Most of the time, however, the Electoral College vote matches the popular vote anyway, so what would getting rid of the Electoral College accomplish? It would radically change how Presidential campaigns operate. First of all, the votes in “safe” states would actually count. It would matter whether the Democrat got 60% or 70% of the vote in Cambridge. And, much to the relief of everyone in Ohio, Florida, and Pennsylvania, there would be no more swing states. Presidential candidates would actually have to speak to the entire nation in their campaigns rather than just motivating their base and targeting the states and demographics potentially up for grabs. Add in the two reforms from above and you have a Presidential election that actually represents the political will of the people.

A third reason for eliminating the Electoral College has risen in recent weeks; the beginning of brazen, shameless, cynical, underhanded, dishonest, efforts of Republican legislatures in swing states to prevent Democrats from ever winning them again. By changing how Electoral College votes are allocated, several states, starting with Virginia, in what has to be the most overt, unrepentant pissing in the eye of democracy I think we've ever seen, are changing the rules so a Republican candidate is more likely to win the election without winning the popular vote. If the proposed changes were in effect in November in the states under discussion, Romney would have one the Electoral College while losing the popular vote 47% to 51%.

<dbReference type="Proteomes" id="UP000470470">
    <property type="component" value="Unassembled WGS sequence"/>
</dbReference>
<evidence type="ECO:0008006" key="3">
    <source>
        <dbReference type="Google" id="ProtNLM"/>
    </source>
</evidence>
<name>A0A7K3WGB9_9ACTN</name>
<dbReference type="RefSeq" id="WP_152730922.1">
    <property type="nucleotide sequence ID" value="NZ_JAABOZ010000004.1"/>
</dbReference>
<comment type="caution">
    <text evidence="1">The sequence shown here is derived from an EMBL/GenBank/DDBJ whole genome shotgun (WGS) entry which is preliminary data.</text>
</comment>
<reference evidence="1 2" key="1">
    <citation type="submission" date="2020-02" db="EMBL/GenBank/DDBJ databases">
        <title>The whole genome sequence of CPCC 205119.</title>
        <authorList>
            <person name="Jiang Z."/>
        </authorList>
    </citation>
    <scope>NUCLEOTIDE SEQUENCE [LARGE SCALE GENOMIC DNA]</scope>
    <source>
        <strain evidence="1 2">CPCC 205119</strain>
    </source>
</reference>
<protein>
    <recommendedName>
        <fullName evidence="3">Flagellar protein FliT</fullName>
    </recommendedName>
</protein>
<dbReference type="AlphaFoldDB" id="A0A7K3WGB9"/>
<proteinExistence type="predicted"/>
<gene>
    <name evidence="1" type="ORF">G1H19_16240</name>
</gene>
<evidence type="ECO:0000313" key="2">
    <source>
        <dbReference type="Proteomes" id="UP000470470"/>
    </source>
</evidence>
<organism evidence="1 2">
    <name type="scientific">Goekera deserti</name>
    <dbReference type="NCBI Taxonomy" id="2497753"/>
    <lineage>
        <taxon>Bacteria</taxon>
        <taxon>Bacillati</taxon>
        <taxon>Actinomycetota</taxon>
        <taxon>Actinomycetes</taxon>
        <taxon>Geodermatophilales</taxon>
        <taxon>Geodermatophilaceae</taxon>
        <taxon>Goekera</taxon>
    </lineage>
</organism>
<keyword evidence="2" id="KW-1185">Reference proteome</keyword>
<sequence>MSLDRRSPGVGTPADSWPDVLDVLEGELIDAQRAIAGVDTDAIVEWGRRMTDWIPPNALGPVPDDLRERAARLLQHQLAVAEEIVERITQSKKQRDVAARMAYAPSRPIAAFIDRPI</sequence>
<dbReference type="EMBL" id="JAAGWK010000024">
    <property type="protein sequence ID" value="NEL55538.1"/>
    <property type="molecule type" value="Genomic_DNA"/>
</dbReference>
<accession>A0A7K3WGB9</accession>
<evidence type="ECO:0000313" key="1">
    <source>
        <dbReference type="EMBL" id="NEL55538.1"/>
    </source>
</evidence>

It would take a Constitutional amendment to eliminate the Electoral College, which is why it's third in this list, but there is a good chance it will be the first (if not only) of these reforms adopted. Since it's so clearly ridiculous and obsolete, there's always some national momentum for it around elections, and Republican controlled states are drawing attention to how unfair it really is. Regardless, it is exponentially more likely to happen then either of the two reforms that round out the list.

Corporations Are Not People: This time around the dark money allowed by the Citizens United decision didn't demonstrably sway elections, but if I've learned one thing from 20th century American history it's that the wealthy with questionable ethics are patient and determined. They didn't get the results they wanted this time around, so their strategy will change, their focus will change, and they will get results. If not the next election, then the one after it. It's only a matter of time before the Super-PACs learn (or steal) the techniques of successful grassroots political organizers and apply them (with a healthy mix of more traditional ruthless techniques thrown in) to their goals. The root of the problem though, really isn't Citizens United, but Santa Clara County vs Southern Pacific Railroad, which ruled corporations were guaranteed some protections under the 14th amendment. From there corporate personhood has only grown. I'm not going to argue against corporate personhood here if for no other reason than I have never heard a single reasonable argument in its favor (which is not to say corporations should not have legal protections). By far, the most efficient way to deal with the issue of corporate personhood is a Constitutional amendment that distinguishes the protections afforded to corporations from those afforded to people who can get sick and die and somehow never end up too big to fail. And, given that all political donations by corporations are drawn from potential dividends for shareholders or wages for employees, I would think strictly regulating corporate political contributions totally reasonable.